Diversity in Australia: Have we failed or are we on the right track?

What does the word “diversity” mean?

Diversity is defined as:

  • “The inclusion of people of different races cultures, etc. in a group or organization.” - Merriam-Webster Dictionary
  • “The practice or quality of including or involving people from a range of different social and ethnic backgrounds and of different genders, sexual orientations, etc.”- Oxford Languages
  • “The inclusion of individuals representing more than one national origin, color, religion, socioeconomic stratum, sexual orientation, etc.” - com
  • “The fact of many different types of things or people being included in something; a range of different things or people.” - Cambridge Dictionary

There’s no cookie cutter approach to diversity. It comes in all shapes and sizes – diversity of thought, diversity of opinion, diversity of race, diversity of experience, diversity of preference.

‘Diversity and inclusion’ has become a buzz term, especially as businesses seek to stay on the “right” side of social issues. In some cases, we see a genuine push for diversity in many industries. In other cases, businesses treat the cause for diversity as a tick-a-box exercise to protect their bottom line.

It’s clear that everyone has an opinion on what diversity means and what it should look like. Diversity is subjective. From person to person, its meaning is influenced by our perspective of the world, shaped by experience.

So, what does diversity mean to you?

Image of a circle of palms with different skin colours

 

Representation of all

For me, diversity is about representation. Representation of various ethnicities, ages, genders, cultures, mindsets, beliefs, appearances, and preferences.  As a consumer, I expect the businesses I receive products and services from to look like the communities they serve. This goes beyond advertising and marketing, to providing an offering that meets the varying needs of groups of people.

Within Australia, though we’re known as a multicultural nation – with one in four of us born overseas[i] – diverse representation is lacking in many industries, especially retail, health and beauty. In some ways, this poor diversity of race feeds systemic racism, as 18% of Australians surveyed by the Australian Human Rights Commission have experienced discrimination because of skin colour, ethnicity, or religious beliefs[ii].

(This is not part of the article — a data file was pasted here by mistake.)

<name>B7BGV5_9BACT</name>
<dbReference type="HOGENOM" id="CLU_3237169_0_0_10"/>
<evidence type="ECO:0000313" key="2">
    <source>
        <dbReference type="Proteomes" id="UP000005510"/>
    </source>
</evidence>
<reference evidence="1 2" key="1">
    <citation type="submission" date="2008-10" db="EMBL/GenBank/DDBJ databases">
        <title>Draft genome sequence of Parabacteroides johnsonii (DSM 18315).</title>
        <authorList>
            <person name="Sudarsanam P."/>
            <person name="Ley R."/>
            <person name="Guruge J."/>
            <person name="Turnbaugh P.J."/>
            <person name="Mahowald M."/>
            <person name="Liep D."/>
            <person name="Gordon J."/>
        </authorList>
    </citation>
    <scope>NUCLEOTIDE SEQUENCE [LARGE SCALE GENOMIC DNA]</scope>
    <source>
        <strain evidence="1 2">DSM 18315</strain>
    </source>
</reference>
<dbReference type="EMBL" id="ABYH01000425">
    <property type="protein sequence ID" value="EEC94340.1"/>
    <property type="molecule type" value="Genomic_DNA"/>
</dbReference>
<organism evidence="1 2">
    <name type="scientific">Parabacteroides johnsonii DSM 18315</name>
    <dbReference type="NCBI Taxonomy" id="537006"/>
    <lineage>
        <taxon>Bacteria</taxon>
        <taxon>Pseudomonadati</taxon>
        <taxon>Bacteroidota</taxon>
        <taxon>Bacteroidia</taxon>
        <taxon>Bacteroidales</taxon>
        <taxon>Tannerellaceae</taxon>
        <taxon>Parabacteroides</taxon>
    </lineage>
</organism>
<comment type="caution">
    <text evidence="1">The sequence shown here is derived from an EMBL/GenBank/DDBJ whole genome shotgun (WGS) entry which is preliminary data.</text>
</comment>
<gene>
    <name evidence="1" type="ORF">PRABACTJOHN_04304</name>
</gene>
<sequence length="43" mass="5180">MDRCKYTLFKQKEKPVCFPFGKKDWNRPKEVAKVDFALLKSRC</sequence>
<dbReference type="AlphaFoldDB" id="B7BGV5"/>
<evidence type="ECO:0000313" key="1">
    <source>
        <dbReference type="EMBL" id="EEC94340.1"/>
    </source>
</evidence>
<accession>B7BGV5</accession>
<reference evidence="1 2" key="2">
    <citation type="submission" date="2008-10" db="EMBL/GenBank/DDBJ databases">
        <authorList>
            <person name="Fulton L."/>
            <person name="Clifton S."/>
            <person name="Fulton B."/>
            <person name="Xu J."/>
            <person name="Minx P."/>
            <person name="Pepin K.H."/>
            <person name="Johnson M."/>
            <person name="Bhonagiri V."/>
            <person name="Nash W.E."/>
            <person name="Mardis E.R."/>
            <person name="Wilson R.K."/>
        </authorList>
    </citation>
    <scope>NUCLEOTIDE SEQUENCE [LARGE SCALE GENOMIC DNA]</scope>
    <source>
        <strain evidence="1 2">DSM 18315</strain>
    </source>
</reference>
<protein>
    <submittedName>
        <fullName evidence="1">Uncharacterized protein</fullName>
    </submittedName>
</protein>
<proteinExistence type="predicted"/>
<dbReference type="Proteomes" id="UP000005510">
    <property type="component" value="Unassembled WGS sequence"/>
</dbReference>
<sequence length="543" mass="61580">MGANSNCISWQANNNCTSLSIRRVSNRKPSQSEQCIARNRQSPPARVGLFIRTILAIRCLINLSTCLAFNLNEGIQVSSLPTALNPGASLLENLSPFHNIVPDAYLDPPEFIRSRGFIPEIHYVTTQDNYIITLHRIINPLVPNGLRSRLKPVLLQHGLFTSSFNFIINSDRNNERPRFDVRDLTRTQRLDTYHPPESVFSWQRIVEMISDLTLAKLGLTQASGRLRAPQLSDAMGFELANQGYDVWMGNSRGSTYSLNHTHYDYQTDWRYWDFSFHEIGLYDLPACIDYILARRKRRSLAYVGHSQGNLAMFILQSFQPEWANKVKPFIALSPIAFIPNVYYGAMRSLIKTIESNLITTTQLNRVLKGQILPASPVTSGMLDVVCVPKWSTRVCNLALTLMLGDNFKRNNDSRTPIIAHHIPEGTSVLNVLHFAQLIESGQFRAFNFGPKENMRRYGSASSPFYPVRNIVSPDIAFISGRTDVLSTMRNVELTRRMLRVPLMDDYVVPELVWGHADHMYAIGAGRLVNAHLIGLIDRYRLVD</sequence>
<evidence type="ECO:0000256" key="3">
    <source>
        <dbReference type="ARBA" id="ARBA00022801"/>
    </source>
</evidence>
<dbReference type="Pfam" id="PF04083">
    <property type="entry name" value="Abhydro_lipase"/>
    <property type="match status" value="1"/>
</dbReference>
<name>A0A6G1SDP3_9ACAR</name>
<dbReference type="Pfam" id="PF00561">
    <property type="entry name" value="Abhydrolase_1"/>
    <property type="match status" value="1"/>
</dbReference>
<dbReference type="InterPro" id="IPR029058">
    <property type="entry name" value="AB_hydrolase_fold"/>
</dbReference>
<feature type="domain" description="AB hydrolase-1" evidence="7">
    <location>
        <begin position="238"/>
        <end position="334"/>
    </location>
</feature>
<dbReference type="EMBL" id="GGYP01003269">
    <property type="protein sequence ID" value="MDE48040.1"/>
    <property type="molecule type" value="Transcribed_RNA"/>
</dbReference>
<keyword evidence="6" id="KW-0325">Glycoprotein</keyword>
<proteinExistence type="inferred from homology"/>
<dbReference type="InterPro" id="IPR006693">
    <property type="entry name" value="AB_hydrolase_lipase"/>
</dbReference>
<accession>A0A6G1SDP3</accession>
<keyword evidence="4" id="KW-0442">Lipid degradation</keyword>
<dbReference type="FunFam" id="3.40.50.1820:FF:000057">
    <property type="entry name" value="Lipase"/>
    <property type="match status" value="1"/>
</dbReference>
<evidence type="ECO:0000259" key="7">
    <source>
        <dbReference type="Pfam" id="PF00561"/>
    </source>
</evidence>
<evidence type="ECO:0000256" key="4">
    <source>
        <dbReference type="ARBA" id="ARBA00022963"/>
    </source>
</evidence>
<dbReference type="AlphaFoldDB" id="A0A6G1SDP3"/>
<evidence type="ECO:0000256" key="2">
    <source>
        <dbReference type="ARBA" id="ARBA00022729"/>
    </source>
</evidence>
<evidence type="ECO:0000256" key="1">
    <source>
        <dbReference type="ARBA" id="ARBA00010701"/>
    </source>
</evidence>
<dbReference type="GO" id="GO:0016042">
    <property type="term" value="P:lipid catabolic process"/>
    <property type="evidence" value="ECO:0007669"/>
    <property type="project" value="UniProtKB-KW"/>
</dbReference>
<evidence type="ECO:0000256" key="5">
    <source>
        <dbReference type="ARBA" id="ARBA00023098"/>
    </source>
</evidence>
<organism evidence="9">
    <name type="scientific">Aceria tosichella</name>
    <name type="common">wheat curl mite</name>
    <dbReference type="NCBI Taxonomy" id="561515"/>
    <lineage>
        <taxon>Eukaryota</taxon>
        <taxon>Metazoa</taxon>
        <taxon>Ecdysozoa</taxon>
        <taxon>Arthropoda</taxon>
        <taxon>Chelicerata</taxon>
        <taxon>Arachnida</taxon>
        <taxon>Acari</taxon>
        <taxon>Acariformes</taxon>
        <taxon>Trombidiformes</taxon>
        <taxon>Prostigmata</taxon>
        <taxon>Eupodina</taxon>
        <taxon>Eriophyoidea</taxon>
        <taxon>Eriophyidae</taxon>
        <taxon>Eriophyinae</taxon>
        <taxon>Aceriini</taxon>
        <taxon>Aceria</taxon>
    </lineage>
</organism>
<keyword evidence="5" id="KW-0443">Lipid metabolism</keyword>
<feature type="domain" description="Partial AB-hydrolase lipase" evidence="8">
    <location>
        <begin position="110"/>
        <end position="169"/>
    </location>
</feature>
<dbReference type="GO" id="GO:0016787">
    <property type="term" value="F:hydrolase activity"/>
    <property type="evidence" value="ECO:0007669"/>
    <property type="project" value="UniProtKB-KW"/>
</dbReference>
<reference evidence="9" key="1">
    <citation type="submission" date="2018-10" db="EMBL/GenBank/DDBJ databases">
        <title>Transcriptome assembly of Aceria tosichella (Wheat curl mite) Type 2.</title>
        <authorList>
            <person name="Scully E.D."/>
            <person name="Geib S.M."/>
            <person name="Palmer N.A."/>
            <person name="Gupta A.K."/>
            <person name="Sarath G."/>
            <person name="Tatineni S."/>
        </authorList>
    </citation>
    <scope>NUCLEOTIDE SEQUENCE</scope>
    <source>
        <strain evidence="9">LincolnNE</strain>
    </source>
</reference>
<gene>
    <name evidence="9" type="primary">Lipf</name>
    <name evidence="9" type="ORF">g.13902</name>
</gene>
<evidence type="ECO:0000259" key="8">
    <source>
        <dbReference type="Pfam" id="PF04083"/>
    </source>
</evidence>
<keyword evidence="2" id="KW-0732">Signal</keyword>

The question is – is Australia addressing diversity in the right way?

Are we doing it right?

Diversity, particularly in workplaces, doesn’t just happen without a conscious effort. Even with the right policies and practices in place, we as humans fall victim to our unconscious biases (underlying attitudes and stereotypes).

When we’re shown businesses that are “doing diversity right” in Australia, we see a focus on gender, sexual orientation and disability. Though the inclusion and equality offered to these groups is valid, there’s a missing dimension. Where’s the diversity of race?

As much as I get excited when I see someone who looks like me in promotional campaigns for Australian businesses, that’s not enough. I expect more.

We expect more.

We expect to see more people of colour on company boards, in the media and in political leadership positions. If we don’t see it, how can we aspire to it?

Australia, we can “do” diversity better. As racial discrimination is becoming part of the conversation, let’s take it a step further. Let’s widen our vision when it comes to diversity and recognise people of all skin colours.

Diversity to the core

At SHADIE BY EA, we acknowledge that we also have a role to play.

That’s why diversity is at the core of what we do. Our soon to be released product range seeks to cater to women of all shades and body types. We serve those who have been overlooked and failed by the limited concept of diversity in Australia.

For more about our products, sign up to the email list to receive updates directly to your inbox. We hope you’re as excited as we are!

 

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[i] Australian Human Rights Commission, ‘Face the facts: Cultural Diversity’, https://humanrights.gov.au/our-work/education/face-facts-cultural-diversity (2014).

[ii] As above.

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